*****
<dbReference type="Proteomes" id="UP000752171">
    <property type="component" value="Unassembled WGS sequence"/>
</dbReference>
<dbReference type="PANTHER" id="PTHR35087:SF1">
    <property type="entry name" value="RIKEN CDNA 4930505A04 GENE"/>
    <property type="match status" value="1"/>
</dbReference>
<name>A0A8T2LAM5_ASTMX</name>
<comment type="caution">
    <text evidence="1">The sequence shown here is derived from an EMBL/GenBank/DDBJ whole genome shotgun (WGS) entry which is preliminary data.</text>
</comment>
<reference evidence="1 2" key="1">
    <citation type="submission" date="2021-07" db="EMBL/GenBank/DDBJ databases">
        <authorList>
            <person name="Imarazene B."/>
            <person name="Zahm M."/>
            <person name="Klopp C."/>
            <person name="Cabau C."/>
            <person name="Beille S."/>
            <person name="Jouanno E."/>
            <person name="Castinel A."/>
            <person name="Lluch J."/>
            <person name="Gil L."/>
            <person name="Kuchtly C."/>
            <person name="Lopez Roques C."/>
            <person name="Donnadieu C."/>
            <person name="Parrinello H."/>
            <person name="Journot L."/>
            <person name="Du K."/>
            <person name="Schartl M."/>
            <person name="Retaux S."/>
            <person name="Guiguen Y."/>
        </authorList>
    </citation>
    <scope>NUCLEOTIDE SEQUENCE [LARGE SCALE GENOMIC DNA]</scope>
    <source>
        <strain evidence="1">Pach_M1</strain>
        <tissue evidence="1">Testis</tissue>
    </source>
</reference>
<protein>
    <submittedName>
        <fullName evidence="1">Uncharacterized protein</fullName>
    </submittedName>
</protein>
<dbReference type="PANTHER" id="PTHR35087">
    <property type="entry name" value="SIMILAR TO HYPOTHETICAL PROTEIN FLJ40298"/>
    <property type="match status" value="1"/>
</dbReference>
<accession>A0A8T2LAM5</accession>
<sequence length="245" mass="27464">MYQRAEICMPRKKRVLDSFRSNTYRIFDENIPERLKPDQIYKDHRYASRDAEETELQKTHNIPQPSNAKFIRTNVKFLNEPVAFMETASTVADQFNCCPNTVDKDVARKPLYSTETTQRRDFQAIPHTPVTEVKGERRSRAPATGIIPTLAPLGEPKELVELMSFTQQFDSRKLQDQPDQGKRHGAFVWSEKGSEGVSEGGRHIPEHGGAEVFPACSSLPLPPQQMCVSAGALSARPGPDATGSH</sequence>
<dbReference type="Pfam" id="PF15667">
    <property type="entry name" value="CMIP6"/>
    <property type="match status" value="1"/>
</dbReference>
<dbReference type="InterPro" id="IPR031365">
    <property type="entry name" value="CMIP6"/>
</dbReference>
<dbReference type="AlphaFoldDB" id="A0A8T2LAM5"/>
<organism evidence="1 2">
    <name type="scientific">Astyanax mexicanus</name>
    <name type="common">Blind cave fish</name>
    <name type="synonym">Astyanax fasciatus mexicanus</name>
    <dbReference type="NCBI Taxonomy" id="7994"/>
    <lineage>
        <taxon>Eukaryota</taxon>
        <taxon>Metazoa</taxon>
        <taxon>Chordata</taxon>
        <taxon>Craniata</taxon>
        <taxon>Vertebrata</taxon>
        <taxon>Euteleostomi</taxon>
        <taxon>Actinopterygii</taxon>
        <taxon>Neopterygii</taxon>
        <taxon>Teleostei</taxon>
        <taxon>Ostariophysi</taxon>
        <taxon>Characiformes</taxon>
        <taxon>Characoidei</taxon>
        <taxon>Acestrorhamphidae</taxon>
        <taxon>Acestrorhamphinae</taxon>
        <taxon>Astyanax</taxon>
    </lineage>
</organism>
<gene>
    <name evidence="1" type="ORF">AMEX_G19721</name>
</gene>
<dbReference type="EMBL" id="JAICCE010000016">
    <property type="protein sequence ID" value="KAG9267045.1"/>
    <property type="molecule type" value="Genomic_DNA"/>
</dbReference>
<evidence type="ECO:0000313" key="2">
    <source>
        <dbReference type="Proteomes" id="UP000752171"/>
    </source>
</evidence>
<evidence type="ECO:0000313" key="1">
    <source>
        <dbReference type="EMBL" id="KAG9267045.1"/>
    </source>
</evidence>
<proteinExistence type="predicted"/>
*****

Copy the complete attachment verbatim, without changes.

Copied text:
<dbReference type="Proteomes" id="UP000752171">
    <property type="component" value="Unassembled WGS sequence"/>
</dbReference>
<dbReference type="PANTHER" id="PTHR35087:SF1">
    <property type="entry name" value="RIKEN CDNA 4930505A04 GENE"/>
    <property type="match status" value="1"/>
</dbReference>
<name>A0A8T2LAM5_ASTMX</name>
<comment type="caution">
    <text evidence="1">The sequence shown here is derived from an EMBL/GenBank/DDBJ whole genome shotgun (WGS) entry which is preliminary data.</text>
</comment>
<reference evidence="1 2" key="1">
    <citation type="submission" date="2021-07" db="EMBL/GenBank/DDBJ databases">
        <authorList>
            <person name="Imarazene B."/>
            <person name="Zahm M."/>
            <person name="Klopp C."/>
            <person name="Cabau C."/>
            <person name="Beille S."/>
            <person name="Jouanno E."/>
            <person name="Castinel A."/>
            <person name="Lluch J."/>
            <person name="Gil L."/>
            <person name="Kuchtly C."/>
            <person name="Lopez Roques C."/>
            <person name="Donnadieu C."/>
            <person name="Parrinello H."/>
            <person name="Journot L."/>
            <person name="Du K."/>
            <person name="Schartl M."/>
            <person name="Retaux S."/>
            <person name="Guiguen Y."/>
        </authorList>
    </citation>
    <scope>NUCLEOTIDE SEQUENCE [LARGE SCALE GENOMIC DNA]</scope>
    <source>
        <strain evidence="1">Pach_M1</strain>
        <tissue evidence="1">Testis</tissue>
    </source>
</reference>
<protein>
    <submittedName>
        <fullName evidence="1">Uncharacterized protein</fullName>
    </submittedName>
</protein>
<dbReference type="PANTHER" id="PTHR35087">
    <property type="entry name" value="SIMILAR TO HYPOTHETICAL PROTEIN FLJ40298"/>
    <property type="match status" value="1"/>
</dbReference>
<accession>A0A8T2LAM5</accession>
<sequence length="245" mass="27464">MYQRAEICMPRKKRVLDSFRSNTYRIFDENIPERLKPDQIYKDHRYASRDAEETELQKTHNIPQPSNAKFIRTNVKFLNEPVAFMETASTVADQFNCCPNTVDKDVARKPLYSTETTQRRDFQAIPHTPVTEVKGERRSRAPATGIIPTLAPLGEPKELVELMSFTQQFDSRKLQDQPDQGKRHGAFVWSEKGSEGVSEGGRHIPEHGGAEVFPACSSLPLPPQQMCVSAGALSARPGPDATGSH</sequence>
<dbReference type="Pfam" id="PF15667">
    <property type="entry name" value="CMIP6"/>
    <property type="match status" value="1"/>
</dbReference>
<dbReference type="InterPro" id="IPR031365">
    <property type="entry name" value="CMIP6"/>
</dbReference>
<dbReference type="AlphaFoldDB" id="A0A8T2LAM5"/>
<organism evidence="1 2">
    <name type="scientific">Astyanax mexicanus</name>
    <name type="common">Blind cave fish</name>
    <name type="synonym">Astyanax fasciatus mexicanus</name>
    <dbReference type="NCBI Taxonomy" id="7994"/>
    <lineage>
        <taxon>Eukaryota</taxon>
        <taxon>Metazoa</taxon>
        <taxon>Chordata</taxon>
        <taxon>Craniata</taxon>
        <taxon>Vertebrata</taxon>
        <taxon>Euteleostomi</taxon>
        <taxon>Actinopterygii</taxon>
        <taxon>Neopterygii</taxon>
        <taxon>Teleostei</taxon>
        <taxon>Ostariophysi</taxon>
        <taxon>Characiformes</taxon>
        <taxon>Characoidei</taxon>
        <taxon>Acestrorhamphidae</taxon>
        <taxon>Acestrorhamphinae</taxon>
        <taxon>Astyanax</taxon>
    </lineage>
</organism>
<gene>
    <name evidence="1" type="ORF">AMEX_G19721</name>
</gene>
<dbReference type="EMBL" id="JAICCE010000016">
    <property type="protein sequence ID" value="KAG9267045.1"/>
    <property type="molecule type" value="Genomic_DNA"/>
</dbReference>
<evidence type="ECO:0000313" key="2">
    <source>
        <dbReference type="Proteomes" id="UP000752171"/>
    </source>
</evidence>
<evidence type="ECO:0000313" key="1">
    <source>
        <dbReference type="EMBL" id="KAG9267045.1"/>
    </source>
</evidence>
<proteinExistence type="predicted"/>